The position of the warmth was too far west for December. The arctic air over the North Pole was very stable. The ridge was powerful across the east. Heavy rain and severe storms/deadly tornadoes during the month were common around Christmas.
using videos (bottom half of the post at this link) showing the stronger position and intensity of the southern jet stream in January.
Our final winter outlook in late October echoed this southern panhandle storm track for the second half of winter
The extended models are this southern storm track (panhandle lows) as the dominant track through much of February. Here are the snapshots on six periods of seven days each ending during the third week of February.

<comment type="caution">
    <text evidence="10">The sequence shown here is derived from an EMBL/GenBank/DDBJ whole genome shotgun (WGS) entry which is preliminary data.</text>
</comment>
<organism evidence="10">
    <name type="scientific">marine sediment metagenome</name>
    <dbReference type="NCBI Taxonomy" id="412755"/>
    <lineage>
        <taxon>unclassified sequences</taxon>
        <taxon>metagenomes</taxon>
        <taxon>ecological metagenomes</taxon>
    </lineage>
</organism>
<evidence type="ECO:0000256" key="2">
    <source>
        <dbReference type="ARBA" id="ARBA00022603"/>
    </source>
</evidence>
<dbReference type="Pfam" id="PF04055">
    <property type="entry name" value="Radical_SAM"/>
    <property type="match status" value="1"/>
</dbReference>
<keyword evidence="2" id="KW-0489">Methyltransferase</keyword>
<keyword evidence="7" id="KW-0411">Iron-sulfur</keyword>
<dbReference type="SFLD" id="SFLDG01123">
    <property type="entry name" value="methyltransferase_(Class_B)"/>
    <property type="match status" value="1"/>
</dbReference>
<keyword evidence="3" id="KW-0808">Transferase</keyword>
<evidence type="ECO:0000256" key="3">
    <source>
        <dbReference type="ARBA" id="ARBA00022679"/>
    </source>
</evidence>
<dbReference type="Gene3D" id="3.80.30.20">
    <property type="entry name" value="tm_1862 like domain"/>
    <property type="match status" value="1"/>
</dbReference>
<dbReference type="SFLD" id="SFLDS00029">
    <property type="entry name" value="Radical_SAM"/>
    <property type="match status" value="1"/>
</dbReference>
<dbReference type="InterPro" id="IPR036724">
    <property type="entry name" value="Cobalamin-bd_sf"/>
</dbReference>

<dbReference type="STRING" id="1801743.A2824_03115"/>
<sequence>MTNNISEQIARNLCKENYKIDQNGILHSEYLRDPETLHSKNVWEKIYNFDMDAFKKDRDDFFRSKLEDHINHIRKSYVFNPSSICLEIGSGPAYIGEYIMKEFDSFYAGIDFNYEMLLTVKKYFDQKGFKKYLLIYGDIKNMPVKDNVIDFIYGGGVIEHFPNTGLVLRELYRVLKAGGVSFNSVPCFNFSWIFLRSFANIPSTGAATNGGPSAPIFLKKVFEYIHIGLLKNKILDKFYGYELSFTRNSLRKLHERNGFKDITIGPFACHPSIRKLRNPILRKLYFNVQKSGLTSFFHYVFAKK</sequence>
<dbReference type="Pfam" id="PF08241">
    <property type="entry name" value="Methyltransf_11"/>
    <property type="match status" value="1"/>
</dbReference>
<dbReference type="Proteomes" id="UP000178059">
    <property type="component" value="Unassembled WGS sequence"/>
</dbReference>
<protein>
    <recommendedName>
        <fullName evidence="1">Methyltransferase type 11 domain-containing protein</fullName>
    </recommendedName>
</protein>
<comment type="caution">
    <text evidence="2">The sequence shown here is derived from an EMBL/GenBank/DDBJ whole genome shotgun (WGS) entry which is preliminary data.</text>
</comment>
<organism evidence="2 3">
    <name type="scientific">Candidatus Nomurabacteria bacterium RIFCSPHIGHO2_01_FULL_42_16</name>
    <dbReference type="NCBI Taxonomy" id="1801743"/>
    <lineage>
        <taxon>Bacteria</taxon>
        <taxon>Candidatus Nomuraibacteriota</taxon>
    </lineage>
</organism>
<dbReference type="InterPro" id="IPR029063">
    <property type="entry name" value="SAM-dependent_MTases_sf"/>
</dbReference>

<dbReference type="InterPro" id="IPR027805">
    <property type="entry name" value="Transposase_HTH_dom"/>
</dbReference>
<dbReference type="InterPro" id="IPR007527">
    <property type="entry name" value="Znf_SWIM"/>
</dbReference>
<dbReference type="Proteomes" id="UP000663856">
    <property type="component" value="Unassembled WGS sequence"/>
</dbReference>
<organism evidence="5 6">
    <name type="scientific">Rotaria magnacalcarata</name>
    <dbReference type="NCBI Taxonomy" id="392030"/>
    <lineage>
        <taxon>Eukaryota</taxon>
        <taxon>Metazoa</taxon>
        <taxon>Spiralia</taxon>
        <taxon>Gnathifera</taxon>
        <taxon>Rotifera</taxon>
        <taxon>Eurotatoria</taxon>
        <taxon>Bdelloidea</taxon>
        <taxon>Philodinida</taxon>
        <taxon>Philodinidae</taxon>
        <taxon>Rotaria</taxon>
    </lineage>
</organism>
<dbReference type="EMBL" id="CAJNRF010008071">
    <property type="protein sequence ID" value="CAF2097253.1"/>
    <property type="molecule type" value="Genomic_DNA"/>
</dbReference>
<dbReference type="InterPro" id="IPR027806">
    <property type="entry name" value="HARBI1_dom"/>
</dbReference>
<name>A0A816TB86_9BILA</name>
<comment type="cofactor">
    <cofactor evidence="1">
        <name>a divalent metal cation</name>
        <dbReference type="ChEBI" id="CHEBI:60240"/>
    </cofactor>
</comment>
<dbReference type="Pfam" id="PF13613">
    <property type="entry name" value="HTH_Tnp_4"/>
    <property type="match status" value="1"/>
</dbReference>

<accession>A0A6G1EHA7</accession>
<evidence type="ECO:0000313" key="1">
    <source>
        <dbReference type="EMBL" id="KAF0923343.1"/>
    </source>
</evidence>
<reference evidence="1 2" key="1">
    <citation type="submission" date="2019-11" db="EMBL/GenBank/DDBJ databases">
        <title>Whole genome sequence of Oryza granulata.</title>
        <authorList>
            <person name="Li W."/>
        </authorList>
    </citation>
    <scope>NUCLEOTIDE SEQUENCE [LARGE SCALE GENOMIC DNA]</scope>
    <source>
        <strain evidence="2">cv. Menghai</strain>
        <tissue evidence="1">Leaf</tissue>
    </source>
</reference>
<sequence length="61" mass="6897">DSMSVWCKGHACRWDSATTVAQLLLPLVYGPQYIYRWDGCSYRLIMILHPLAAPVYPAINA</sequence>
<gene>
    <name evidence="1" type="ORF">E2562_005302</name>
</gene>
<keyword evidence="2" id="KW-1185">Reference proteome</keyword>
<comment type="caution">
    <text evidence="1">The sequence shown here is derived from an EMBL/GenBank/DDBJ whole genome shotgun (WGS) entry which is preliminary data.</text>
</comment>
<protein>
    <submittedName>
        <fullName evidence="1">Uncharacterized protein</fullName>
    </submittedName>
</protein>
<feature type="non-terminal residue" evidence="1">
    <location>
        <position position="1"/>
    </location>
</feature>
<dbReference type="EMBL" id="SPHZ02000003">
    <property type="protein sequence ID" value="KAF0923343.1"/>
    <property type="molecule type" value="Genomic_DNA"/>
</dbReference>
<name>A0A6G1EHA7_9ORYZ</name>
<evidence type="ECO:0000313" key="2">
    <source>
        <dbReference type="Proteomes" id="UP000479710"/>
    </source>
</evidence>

Most of the teleconnections (NAO, AO and PNA--EPO bouncing back a bit) showing troughiness in the east overall.
All of these factors seem to be the real deal which will lead to colder temperatures and higher chances of panhandle low type systems to interact with colder air leading to an eastward push of snow!
Lake Erie ice cover is nearly non-existent. Last year (before the record setting cold developed) ice cover was only 5% through the first 8 days of January. The current water temperature is still at 40 degrees. The average water temperature is 35 on the 8th. Any cold outbreak like what we will see next week will aid in dropping the water temperature versus adding lake ice outside of the western basin where the water depth is shallow. Bottom line, lake effect snow is more possible January through March than in past years.